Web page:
To identify the molecular mechanism of APP mediated GD3S regulation, we analyzed the potential role of the APP cleavage products Aβ and AICD, which are missing in PS- or APP-deficient cells. To identify whether Aβ peptides may influence GD3S activity, MEF PS1/2-/- and MEF APP/APLP2-/- cells were incubated with synthetic Aβ40 or Aβ42 peptides at physiological peptide concentrations. Silver stain analysis of the Aβ peptides revealed soluble monomeric Aβ, but no stable small oligomers (Fig. S3). Incubation with synthetic soluble Aβ40 or Aβ42 peptides resulted in decreased GD3S activity, both in cells lacking either PS1/2 or APP/APLP2 (Fig. 2A). To investigate whether the effect of Aβ on GD3S is due to a direct interaction, homogenates of MEF PS1/2-/- cells and a cell-free assay, which only contained purified GD3S and the GD3S substrate GM3, were incubated with Aβ and GD3S activity was determined. Both cell homogenates and the cell-free assay showed significantly decreased GD3S activity in presence of Aβ (Fig. 2B), suggesting that decreased GD3S activity is mediated directly by the interaction of Aβ with components of the cell-free assay. Inverted Aβ peptides and aggregated Aβ had no influence on GD3S activity (Fig. 2C), indicating a specific requirement for soluble Aβ peptides as expected for a physiological regulatory mechanism. Since Aβ peptides were able to decrease GD3S activity in a cell-free assay, consisting only of the substrate GM3 and the enzyme GD3S, two molecular mechanisms explaining how Aβ influences GD3S activity are conceivable: Firstly, Aβ could bind to the substrate, thus reducing substrate availability of the enzyme or secondly in principle, Aβ could directly bind to the enzyme, reducing the turnover of GM3 to GD3. Of interest in the first context is that Aβ is known to bind to GM1, another a-series ganglioside [24]. Indeed, Aβ co-immunoprecipitated GM3, the substrate for GD3S, but interestingly, it did not bind GD3, the product of GD3S (Fig. 2D, Fig. S4A, S4B). In agreement with our previous results we found, using synthetic Aβ40 and Aβ42 peptides and the Aβ40- and Aβ42-specific antibodies G2-10 and G2-11 for co-immunoprecipitation (co-IP), that both Aβ species bind GM3 (Fig. 2D; Fig. S4C). To rule out effects caused by the use of synthetic rather than naturally derived Aβ peptides, we analyzed conditioned media of APP expressing cells, secreting Aβ40 and Aβ42 in a ratio of approximately 10∶1 [30]. The experiments with conditioned media for co-IP confirmed that naturally derived Aβ40 and Aβ42 bind GM3 at a similar 10∶1 ratio (Fig. 2D; Fig. S4B). As a positive control we used GM1, which is known to bind Aβ [23], [24], [25]. GM1 bound to both Aβ species, Aβ40 and Aβ42 (Fig. S4D). These experiments suggest that these GM3-Aβ complexes are mechanistically involved in the reduced GD3S activity we observed in the APP or PS knock-out experiments. As already mentioned, a second mechanism could be that Aβ directly binds to GD3S and in this way reduces the turnover of GM3 to GD3. Co-IP studies revealed that Aβ was not able to bind to GD3S in the absence of GM3, ruling out that Aβ reduces GD3 production by direct binding to the enzyme (Fig. 2E). Importantly, under the same experimental conditions, but in presence of GM3, Aβ was bound to GD3S (Fig. 2E). This emphasizes that the inhibition of GD3S is mediated by binding of Aβ to GM3. When the GM3-Aβ complex binds to GD3S, as indicated by Fig. 2E, the conversion of GM3 to GD3 is reduced or prevented, consequently reducing substrate availability. Additionally, the GM3-Aβ complex might compete with unbound GM3 for GD3S binding and therefore acts as a competitive inhibitor, which would further reduce the amount of GM3 available for GD3S.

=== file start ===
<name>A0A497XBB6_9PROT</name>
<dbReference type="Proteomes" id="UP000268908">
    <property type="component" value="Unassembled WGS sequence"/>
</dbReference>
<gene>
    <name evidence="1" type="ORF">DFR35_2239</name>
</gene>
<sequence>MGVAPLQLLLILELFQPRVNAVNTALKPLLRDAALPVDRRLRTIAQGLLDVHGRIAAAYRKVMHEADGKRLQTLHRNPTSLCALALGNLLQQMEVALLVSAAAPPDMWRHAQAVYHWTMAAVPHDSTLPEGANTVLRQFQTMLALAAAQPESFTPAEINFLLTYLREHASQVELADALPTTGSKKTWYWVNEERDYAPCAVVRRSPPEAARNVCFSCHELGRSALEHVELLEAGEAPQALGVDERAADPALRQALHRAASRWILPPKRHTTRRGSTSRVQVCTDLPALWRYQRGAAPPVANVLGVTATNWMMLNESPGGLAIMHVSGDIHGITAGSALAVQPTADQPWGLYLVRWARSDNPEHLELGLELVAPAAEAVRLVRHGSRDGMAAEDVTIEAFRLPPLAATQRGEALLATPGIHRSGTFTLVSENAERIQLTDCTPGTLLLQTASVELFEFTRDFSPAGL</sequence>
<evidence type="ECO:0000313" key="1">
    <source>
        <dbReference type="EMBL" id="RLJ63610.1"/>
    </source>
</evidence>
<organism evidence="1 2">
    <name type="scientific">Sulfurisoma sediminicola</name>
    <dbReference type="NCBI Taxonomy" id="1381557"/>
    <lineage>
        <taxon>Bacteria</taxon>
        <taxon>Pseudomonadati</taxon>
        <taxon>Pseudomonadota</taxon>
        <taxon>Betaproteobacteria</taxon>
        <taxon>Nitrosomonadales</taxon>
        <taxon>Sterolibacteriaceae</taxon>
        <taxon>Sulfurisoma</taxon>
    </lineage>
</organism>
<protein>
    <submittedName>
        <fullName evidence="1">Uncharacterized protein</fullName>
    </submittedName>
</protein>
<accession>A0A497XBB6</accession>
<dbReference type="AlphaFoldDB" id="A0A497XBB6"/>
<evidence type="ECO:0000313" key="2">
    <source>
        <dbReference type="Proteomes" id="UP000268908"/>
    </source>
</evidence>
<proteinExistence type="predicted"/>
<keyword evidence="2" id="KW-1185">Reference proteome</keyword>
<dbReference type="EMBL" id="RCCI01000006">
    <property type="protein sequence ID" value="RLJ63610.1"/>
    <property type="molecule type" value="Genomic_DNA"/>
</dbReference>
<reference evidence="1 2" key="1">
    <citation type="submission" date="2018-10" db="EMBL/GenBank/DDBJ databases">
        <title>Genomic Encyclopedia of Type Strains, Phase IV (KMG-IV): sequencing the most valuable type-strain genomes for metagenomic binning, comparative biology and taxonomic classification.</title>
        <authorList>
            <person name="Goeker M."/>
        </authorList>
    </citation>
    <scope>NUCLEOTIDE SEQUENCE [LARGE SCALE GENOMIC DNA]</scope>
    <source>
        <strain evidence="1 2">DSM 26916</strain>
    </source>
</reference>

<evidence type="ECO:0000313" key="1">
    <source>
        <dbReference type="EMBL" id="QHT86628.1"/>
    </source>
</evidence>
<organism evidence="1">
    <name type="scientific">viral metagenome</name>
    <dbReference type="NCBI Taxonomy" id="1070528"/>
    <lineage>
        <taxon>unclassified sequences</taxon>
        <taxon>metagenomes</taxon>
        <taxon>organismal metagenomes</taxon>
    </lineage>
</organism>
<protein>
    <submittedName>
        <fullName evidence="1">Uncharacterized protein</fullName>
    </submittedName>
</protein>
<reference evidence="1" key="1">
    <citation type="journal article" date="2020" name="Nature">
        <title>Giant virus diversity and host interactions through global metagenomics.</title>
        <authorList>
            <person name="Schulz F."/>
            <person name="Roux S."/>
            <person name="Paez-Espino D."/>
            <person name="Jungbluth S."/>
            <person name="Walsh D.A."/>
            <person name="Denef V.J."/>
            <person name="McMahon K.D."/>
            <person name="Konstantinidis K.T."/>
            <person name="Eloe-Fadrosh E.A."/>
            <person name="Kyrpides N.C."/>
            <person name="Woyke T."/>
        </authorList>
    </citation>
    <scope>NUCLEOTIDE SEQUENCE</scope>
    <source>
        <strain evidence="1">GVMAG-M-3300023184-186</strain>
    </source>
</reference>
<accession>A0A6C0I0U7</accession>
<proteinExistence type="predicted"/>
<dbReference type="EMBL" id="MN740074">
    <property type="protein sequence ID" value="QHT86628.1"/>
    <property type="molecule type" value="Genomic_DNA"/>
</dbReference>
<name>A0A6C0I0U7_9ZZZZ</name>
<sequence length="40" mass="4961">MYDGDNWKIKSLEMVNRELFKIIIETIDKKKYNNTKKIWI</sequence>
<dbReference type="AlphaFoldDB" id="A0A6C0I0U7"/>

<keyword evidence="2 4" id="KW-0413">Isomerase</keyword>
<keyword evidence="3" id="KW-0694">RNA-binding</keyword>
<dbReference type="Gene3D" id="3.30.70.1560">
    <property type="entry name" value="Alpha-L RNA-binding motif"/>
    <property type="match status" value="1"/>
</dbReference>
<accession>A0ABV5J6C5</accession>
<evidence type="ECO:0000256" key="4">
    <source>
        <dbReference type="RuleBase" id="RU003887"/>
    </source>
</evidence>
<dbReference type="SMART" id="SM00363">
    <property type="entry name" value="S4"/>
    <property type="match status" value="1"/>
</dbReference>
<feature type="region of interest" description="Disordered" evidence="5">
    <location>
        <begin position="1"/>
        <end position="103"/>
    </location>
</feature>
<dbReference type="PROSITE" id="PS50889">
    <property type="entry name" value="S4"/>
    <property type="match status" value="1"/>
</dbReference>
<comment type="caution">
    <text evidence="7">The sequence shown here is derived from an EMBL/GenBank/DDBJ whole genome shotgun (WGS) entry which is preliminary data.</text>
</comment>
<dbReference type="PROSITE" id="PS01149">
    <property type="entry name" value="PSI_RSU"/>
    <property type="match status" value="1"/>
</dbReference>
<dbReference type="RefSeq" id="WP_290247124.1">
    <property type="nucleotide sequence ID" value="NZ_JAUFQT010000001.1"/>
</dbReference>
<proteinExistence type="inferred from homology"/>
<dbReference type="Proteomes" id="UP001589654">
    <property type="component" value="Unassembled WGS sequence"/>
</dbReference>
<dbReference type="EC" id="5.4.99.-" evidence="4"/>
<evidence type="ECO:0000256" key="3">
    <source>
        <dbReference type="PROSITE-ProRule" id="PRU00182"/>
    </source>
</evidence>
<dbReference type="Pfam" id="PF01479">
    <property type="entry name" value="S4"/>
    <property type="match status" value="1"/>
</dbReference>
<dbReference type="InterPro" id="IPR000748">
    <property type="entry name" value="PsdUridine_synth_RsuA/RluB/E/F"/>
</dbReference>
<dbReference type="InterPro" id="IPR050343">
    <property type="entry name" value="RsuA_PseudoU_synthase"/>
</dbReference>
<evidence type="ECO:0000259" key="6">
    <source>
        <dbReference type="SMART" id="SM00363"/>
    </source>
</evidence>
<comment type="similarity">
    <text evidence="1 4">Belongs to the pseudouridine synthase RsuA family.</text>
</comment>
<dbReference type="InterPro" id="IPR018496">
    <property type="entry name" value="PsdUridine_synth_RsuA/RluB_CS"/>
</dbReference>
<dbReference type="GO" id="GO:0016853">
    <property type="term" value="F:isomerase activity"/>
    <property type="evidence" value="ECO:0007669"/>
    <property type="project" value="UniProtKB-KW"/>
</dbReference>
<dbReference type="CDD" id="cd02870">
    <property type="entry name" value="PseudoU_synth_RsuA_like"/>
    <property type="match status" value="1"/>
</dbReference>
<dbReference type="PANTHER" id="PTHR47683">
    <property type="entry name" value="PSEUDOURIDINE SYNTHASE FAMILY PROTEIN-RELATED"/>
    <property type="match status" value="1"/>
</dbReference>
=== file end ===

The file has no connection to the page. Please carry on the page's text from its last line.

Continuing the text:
Figure 2. Influence of Aβ on GD3S activity.

(A) Effect of Aβ on GD3S activity. MEF lacking Aβ because of PS- or APP-deficiency (MEF PS1/2-/- and MEF APP/APLP2-/-, respectively) were incubated with physiological Aβ40 or Aβ42 concentrations or the solvent used for the Aβ peptides (control). The level of the GD3S activity of the corresponding wildtype cells are indicated (horizontal dotted black line); corresponding wildtype/control cells for MEF PS1/2-/-: PS1/2 deficient MEF retransfected with PS1 (MEF PS1r); corresponding wildtype/control cells for MEF APP/APLP2: mouse embryonic fibroblasts of wildtype mice (MEF wt). Both Aβ species partially rescued the increased GD3S activity in PS- or APP-deficient MEF. No significant differences were observed between Aβ40 and Aβ42 peptides. (B) Direct effect of Aβ40 and Aβ42 on GD3S activity. Homogenates of PS1/2-/- cells incubated with Aβ40 and Aβ42 show decreased GD3S activity. Similar results are obtained with Aβ40 and Aβ42 in a cell-free assay containing only purified GD3S and the substrate GM3. (C) Influence of aggregated Aβ and inverted Aβ on GD3S activity. Inverted Aβ peptides and aggregated Aβ showed no influence on GD3S activity. (D) GM3, the substrate for GD3S, binds to Aβ: Physiological concentrations of cellular derived Aβ bind GM3 analyzed by co-immunoprecipitation (co-IP) of Aβ in presence of GD3 or GM3. GM3, but not GD3, binds to Aβ. After IP, Aβ bound gangliosides were detected via TLC. GM3 binds to synthetic Aβ40 and Aβ42 (shown for equimolar concentrations), and cellular derived Aβ40 and Aβ42 (shown for physiological concentrations, approx. 10∶1 ratio). Thin black vertical lines (Fig. 2D left) indicate that the TLC plates were scraped to separate lines. (E) Co-IP of Aβ and GD3S in dependence of GM3. Aβ only binds to GD3S in presence of the substrate GM3. Data are represented as mean +/− SEM.